The Sequoia Project Announces Clinical Interoperability Intensive for Health Plans and Payers

Training on ONC and CMS Rules Affecting Health Plans’ Access to and Use of Clinical Data

VIENNA, Va., Sept. 16, 2021 (GLOBE NEWSWIRE) -- The Sequoia Project, a non-profit dedicated to solving health IT interoperability challenges for the public good, has launched a special edition of its popular information blocking compliance boot camp program, targeted for health plans and payers. Clinical Connections: A 7-Week Interoperability Intensive for Health Plans will provide an in-depth study of the Information Blocking Final Rule issued by the U.S. Office of the National Coordinator for Health IT (ONC). It will help attendees understand potential opportunities and obligations associated with this rule and how to use it effectively to achieve data access. The curriculum also will explore CMS’ rules that affect health plan access to and use of clinical data, and how these relate to the ONC Final Rule.

“Hundreds of health systems, health IT developers, health information networks, and others have participated in our previous interoperability information blocking compliance boot camps,” said Mariann Yeager, CEO of The Sequoia Project. “Health plans are affected not only by the ONC information blocking regulation, but also by adjusting to new CMS interoperability, transparency and data access rules. It makes sense to collaborate with health plans and develop tailored training for payers, resulting in this Clinical Connections intensive.”

Compliance with the ONC Final Rule information blocking provisions for all actors (developers of certified health IT, health information networks, and providers) was required as of April 5, 2021. CMS has issued multiple regulations relating to health plan obligations and opportunities regarding interoperability, transparency and clinical data access.

“We’re providing best-in-class training for all health plans, regardless of membership in The Sequoia Project, to help participants to better understand how to work with clinicians under the new interoperability paradigm,” said Yeager.

Beginning October 6, 2021, the Clinical Connections intensive will consist of virtual meetings, occurring twice a week with one 120-minute interactive classroom lecture and discussion, and one 60-minute open office hour with subject matter experts to allow for student-initiated discussion. All participants will receive access to exclusive online tools, including practical tools for implementation and compliance. The program will enable participants to engage with each other and subject matter experts in discussing the ONC and CMS rules and how they will affect health plans.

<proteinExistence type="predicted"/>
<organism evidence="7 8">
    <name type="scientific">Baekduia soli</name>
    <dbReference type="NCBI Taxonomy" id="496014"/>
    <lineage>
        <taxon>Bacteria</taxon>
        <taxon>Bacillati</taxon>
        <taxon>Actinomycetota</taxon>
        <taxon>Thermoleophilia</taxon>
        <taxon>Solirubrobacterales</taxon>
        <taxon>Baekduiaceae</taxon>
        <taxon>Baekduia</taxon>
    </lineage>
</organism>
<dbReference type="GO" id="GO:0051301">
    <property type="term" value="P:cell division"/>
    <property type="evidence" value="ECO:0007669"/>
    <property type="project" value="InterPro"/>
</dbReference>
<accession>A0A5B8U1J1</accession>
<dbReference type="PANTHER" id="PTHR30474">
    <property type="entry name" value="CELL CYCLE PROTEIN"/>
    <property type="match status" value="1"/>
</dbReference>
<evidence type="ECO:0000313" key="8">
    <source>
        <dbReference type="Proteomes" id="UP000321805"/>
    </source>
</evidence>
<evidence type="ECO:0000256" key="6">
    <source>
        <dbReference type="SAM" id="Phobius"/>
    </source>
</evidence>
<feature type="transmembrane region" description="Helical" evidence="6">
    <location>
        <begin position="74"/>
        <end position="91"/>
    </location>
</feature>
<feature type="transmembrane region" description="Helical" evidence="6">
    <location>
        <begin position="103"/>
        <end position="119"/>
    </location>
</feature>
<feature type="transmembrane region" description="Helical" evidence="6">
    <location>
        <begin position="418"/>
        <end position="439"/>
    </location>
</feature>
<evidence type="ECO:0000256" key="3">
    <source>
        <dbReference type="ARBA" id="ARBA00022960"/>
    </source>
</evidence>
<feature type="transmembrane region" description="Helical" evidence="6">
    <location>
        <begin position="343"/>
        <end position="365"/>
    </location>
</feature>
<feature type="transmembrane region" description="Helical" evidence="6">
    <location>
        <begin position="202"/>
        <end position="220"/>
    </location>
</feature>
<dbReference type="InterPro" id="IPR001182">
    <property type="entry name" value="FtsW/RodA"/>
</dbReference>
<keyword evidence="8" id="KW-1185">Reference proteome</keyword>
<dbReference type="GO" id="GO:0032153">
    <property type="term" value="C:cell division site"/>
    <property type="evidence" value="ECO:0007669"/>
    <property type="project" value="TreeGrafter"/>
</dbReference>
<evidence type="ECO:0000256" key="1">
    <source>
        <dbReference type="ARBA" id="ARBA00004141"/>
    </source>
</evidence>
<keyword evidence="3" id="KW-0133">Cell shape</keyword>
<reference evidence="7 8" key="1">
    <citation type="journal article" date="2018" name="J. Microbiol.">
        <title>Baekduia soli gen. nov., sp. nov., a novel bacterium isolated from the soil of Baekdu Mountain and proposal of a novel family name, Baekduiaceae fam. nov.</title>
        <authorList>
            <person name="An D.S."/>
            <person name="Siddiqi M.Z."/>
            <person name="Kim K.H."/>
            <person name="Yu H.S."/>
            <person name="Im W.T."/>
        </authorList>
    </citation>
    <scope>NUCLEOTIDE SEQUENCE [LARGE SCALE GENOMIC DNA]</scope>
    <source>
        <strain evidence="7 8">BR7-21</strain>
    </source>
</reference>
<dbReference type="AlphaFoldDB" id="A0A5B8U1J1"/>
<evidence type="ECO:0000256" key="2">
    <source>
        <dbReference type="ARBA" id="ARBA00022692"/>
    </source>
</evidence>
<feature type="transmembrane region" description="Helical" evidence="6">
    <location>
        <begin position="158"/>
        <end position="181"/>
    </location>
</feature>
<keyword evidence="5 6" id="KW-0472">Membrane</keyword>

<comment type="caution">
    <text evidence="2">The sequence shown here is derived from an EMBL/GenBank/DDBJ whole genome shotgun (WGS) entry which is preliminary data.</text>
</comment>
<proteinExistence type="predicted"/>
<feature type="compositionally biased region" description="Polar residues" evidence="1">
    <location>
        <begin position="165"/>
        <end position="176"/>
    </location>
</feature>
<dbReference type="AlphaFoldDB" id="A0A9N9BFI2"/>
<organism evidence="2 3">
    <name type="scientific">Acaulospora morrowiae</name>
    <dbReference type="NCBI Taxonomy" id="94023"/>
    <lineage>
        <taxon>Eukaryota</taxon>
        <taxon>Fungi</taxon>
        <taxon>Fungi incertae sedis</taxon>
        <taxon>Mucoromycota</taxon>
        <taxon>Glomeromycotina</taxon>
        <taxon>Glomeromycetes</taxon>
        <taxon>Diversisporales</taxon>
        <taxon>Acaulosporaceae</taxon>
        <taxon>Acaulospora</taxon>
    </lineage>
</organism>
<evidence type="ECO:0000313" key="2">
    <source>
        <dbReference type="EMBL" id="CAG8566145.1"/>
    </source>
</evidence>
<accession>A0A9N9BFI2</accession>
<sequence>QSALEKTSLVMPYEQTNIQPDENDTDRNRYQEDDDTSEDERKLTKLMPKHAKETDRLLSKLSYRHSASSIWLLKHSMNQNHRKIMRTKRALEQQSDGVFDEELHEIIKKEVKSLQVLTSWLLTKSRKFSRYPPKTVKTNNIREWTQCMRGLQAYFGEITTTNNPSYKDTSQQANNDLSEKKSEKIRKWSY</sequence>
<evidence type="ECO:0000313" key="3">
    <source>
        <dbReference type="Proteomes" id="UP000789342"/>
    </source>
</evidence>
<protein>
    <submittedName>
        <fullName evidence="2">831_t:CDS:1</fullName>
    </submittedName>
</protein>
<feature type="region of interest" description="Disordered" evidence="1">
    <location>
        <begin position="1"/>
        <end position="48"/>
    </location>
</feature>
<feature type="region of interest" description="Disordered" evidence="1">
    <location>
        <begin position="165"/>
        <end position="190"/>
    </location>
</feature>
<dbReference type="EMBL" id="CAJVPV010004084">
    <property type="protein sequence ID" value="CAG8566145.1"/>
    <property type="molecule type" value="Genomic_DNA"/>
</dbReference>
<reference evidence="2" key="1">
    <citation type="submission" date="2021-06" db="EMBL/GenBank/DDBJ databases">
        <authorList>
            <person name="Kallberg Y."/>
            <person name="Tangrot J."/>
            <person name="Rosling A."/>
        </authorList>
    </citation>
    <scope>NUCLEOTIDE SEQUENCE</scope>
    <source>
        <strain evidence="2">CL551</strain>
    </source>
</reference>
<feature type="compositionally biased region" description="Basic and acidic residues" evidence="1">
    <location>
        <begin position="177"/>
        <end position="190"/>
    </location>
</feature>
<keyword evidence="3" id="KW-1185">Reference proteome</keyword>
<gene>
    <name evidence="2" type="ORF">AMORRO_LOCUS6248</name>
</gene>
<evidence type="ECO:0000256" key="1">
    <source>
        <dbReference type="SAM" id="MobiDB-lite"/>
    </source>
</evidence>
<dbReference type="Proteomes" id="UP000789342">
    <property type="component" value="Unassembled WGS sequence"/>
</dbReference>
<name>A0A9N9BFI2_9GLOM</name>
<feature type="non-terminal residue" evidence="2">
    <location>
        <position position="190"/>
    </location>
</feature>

Clinical Connections registration is now open. The intensive is free for full members of The Sequoia Project and costs $4,850 per organization for associate members and non-members, regardless of the number of staff attending.

For more information on Clinical Connections and to register, visit The Sequoia Project website at


About The Sequoia Project

The Sequoia Project is a non-profit, 501c3, public-private collaborative chartered to advance implementation of secure, interoperable nationwide health information exchange. The Sequoia Project focuses on solving real-world interoperability challenges, and brings together public and private stakeholders in forums like the Interoperability Matters cooperative to overcome barriers. The Sequoia Project is also the Recognized Coordinating Entity (RCE) for the Office of the National Coordinator for Health IT’s Trusted Exchange Framework and Common Agreement (TEFCA), for which it will develop, implement, and maintain the Common Agreement component of TEFCA and operationalize the Qualified Health Information Network (QHIN) designation and monitoring process. For more information about The Sequoia Project and its initiatives, visit Follow The Sequoia Project on Twitter: @SequoiaProject.

Hera AshrafJim Lubinskas
The Sequoia ProjectSpire Communications